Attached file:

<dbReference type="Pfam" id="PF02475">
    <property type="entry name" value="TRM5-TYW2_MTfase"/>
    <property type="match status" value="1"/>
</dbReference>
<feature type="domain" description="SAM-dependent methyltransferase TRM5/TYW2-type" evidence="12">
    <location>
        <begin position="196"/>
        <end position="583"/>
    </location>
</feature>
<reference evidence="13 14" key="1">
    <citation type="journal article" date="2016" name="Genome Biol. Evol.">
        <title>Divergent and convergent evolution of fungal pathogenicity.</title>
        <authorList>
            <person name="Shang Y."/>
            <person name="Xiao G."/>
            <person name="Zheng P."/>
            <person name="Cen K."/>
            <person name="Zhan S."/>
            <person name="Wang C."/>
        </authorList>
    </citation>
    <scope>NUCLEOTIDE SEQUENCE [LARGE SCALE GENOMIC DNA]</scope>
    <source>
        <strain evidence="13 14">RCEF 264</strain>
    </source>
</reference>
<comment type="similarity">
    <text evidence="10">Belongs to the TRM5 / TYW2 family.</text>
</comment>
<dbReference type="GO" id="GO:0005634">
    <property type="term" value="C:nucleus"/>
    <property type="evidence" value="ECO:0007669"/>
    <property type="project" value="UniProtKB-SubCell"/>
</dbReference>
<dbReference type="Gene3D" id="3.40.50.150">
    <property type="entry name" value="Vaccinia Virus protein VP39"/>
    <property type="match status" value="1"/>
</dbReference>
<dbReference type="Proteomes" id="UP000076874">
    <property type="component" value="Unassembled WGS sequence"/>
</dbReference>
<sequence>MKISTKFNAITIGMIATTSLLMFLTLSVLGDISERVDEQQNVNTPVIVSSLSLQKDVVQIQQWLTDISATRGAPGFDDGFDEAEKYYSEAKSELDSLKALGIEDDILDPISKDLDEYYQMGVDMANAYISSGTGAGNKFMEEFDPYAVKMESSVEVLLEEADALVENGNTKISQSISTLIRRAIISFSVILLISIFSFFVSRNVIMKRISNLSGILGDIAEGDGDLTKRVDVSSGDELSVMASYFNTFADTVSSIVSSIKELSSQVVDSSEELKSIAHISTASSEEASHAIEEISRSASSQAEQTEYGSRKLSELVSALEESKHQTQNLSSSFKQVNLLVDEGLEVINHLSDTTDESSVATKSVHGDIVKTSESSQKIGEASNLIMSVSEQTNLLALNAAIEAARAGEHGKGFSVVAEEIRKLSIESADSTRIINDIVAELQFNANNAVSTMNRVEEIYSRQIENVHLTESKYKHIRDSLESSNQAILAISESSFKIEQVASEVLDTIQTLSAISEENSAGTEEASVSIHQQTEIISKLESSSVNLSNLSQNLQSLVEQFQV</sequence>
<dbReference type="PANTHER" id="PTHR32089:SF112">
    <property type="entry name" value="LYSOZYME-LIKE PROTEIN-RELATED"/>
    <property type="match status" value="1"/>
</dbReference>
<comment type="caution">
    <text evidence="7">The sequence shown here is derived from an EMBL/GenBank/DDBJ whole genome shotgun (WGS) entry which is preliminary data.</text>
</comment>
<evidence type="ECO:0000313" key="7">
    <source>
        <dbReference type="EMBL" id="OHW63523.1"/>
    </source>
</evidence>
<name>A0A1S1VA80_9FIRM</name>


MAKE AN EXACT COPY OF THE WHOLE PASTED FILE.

<dbReference type="Pfam" id="PF02475">
    <property type="entry name" value="TRM5-TYW2_MTfase"/>
    <property type="match status" value="1"/>
</dbReference>
<feature type="domain" description="SAM-dependent methyltransferase TRM5/TYW2-type" evidence="12">
    <location>
        <begin position="196"/>
        <end position="583"/>
    </location>
</feature>
<reference evidence="13 14" key="1">
    <citation type="journal article" date="2016" name="Genome Biol. Evol.">
        <title>Divergent and convergent evolution of fungal pathogenicity.</title>
        <authorList>
            <person name="Shang Y."/>
            <person name="Xiao G."/>
            <person name="Zheng P."/>
            <person name="Cen K."/>
            <person name="Zhan S."/>
            <person name="Wang C."/>
        </authorList>
    </citation>
    <scope>NUCLEOTIDE SEQUENCE [LARGE SCALE GENOMIC DNA]</scope>
    <source>
        <strain evidence="13 14">RCEF 264</strain>
    </source>
</reference>
<comment type="similarity">
    <text evidence="10">Belongs to the TRM5 / TYW2 family.</text>
</comment>
<dbReference type="GO" id="GO:0005634">
    <property type="term" value="C:nucleus"/>
    <property type="evidence" value="ECO:0007669"/>
    <property type="project" value="UniProtKB-SubCell"/>
</dbReference>
<dbReference type="Gene3D" id="3.40.50.150">
    <property type="entry name" value="Vaccinia Virus protein VP39"/>
    <property type="match status" value="1"/>
</dbReference>
<dbReference type="Proteomes" id="UP000076874">
    <property type="component" value="Unassembled WGS sequence"/>
</dbReference>
<sequence>MKISTKFNAITIGMIATTSLLMFLTLSVLGDISERVDEQQNVNTPVIVSSLSLQKDVVQIQQWLTDISATRGAPGFDDGFDEAEKYYSEAKSELDSLKALGIEDDILDPISKDLDEYYQMGVDMANAYISSGTGAGNKFMEEFDPYAVKMESSVEVLLEEADALVENGNTKISQSISTLIRRAIISFSVILLISIFSFFVSRNVIMKRISNLSGILGDIAEGDGDLTKRVDVSSGDELSVMASYFNTFADTVSSIVSSIKELSSQVVDSSEELKSIAHISTASSEEASHAIEEISRSASSQAEQTEYGSRKLSELVSALEESKHQTQNLSSSFKQVNLLVDEGLEVINHLSDTTDESSVATKSVHGDIVKTSESSQKIGEASNLIMSVSEQTNLLALNAAIEAARAGEHGKGFSVVAEEIRKLSIESADSTRIINDIVAELQFNANNAVSTMNRVEEIYSRQIENVHLTESKYKHIRDSLESSNQAILAISESSFKIEQVASEVLDTIQTLSAISEENSAGTEEASVSIHQQTEIISKLESSSVNLSNLSQNLQSLVEQFQV</sequence>
<dbReference type="PANTHER" id="PTHR32089:SF112">
    <property type="entry name" value="LYSOZYME-LIKE PROTEIN-RELATED"/>
    <property type="match status" value="1"/>
</dbReference>
<comment type="caution">
    <text evidence="7">The sequence shown here is derived from an EMBL/GenBank/DDBJ whole genome shotgun (WGS) entry which is preliminary data.</text>
</comment>
<evidence type="ECO:0000313" key="7">
    <source>
        <dbReference type="EMBL" id="OHW63523.1"/>
    </source>
</evidence>
<name>A0A1S1VA80_9FIRM</name>